Tithing and related income activity are examined mostly in the Old Testament. Genesis 14:20 notes that Abraham gave a 10th of his earnings to Melchizedek, who was a priest of God. Leviticus 27:32 states that “every tenth animal that passes under the shepherd’s rod” was the property of God and should be tithed to the church. Verses in Deuteronomy, Nehemiah, Malachi, Matthew and Luke also examine the Old Testament principle of tithing a 10th of one's income to the church.
The principle of giving 10 percent of one's income to the church, also called tithing, has its roots in the first passages of the Old Testament and played an important role in Abrahamic religious tradition. The tithes were not always of a fixed percentage, and many offerings from farmers, merchants and herdsmen were understood to be dependent on income level and ability to give. Tithes were also set aside for the Levites, for resident aliens, for orphans or widows, and for certain festivals that took place throughout the year.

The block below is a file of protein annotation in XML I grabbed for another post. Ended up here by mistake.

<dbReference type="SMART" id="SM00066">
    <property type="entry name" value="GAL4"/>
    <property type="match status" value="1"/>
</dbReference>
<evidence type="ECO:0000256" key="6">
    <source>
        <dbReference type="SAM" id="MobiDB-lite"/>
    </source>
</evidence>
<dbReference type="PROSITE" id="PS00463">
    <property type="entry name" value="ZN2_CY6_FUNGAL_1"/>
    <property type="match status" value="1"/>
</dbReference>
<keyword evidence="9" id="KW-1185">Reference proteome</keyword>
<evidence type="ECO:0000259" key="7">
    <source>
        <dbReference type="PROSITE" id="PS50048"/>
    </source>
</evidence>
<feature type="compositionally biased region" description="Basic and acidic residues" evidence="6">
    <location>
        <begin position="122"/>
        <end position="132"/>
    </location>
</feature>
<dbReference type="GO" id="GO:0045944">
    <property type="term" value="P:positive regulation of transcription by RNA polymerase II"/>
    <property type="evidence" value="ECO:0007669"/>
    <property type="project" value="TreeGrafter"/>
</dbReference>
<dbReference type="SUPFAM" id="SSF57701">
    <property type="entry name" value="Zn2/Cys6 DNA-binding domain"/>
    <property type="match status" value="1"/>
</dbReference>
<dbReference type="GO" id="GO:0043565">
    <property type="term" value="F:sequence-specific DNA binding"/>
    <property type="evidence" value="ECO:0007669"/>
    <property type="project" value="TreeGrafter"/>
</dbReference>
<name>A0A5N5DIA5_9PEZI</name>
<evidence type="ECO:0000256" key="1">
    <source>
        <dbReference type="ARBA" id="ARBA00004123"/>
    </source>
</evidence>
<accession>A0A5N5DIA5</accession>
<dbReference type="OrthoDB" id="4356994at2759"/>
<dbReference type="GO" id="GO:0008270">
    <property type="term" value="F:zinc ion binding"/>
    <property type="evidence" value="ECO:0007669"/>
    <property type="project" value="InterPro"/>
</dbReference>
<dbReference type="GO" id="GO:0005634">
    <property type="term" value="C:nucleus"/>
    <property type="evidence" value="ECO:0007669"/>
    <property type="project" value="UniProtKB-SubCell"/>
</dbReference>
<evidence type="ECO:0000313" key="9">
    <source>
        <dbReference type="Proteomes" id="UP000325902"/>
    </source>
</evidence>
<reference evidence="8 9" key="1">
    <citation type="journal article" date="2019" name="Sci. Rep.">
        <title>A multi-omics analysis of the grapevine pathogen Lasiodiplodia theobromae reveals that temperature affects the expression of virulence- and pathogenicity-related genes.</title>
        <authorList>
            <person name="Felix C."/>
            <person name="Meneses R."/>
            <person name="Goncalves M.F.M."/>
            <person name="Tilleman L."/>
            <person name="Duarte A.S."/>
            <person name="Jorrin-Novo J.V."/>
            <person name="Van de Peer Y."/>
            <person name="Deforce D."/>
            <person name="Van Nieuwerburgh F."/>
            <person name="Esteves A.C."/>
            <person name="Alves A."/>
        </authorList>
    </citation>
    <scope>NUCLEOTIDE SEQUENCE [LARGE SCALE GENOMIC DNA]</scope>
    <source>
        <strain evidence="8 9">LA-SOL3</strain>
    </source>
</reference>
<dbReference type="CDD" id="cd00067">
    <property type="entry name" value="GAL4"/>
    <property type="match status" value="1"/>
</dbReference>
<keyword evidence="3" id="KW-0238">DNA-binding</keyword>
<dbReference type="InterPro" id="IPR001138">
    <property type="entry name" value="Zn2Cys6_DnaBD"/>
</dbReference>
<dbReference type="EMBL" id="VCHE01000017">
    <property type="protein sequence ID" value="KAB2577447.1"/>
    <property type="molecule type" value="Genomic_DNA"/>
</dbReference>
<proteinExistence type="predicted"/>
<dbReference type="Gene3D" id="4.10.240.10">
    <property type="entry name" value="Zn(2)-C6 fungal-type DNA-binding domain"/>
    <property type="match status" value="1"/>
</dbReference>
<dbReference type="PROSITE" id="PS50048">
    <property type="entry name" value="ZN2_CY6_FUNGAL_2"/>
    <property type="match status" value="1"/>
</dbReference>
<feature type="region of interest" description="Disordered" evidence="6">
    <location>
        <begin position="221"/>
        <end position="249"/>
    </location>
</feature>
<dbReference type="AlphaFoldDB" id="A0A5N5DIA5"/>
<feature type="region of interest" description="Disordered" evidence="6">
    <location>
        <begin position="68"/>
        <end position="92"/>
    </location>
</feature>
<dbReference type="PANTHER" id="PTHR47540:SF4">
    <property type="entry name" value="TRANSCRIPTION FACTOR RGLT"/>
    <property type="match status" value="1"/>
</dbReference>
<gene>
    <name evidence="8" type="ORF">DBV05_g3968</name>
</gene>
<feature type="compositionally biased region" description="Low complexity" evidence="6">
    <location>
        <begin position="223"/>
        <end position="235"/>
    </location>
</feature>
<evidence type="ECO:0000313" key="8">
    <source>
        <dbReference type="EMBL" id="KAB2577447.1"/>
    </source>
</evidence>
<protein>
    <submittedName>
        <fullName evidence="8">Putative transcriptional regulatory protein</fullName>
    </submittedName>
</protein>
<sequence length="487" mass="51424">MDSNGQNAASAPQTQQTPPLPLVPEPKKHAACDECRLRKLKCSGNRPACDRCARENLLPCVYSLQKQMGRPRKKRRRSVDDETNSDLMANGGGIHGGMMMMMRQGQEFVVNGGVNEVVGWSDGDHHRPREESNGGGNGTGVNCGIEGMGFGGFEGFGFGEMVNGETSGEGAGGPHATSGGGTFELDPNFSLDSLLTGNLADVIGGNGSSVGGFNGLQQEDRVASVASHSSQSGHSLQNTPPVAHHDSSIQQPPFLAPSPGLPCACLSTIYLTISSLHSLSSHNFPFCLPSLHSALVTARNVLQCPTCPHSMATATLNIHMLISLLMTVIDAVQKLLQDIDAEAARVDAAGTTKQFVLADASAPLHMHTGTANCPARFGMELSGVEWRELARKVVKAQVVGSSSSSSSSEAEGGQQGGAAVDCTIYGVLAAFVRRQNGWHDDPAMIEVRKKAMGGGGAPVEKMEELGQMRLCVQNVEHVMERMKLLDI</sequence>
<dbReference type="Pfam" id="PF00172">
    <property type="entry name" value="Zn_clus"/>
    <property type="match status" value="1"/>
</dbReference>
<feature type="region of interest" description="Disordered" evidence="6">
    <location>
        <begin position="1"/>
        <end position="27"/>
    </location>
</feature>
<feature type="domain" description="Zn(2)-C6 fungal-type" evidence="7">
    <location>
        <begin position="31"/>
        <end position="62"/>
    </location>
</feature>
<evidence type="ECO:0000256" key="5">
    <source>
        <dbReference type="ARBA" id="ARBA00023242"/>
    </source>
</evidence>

It is unclear if Jesus required tithing in his version of the new covenant of Christianity. Many religious scholars agree that he approved of the Israelite practice of offering a portion of their income to the church, but felt that tithing should not be so strictly enforced by church authorities.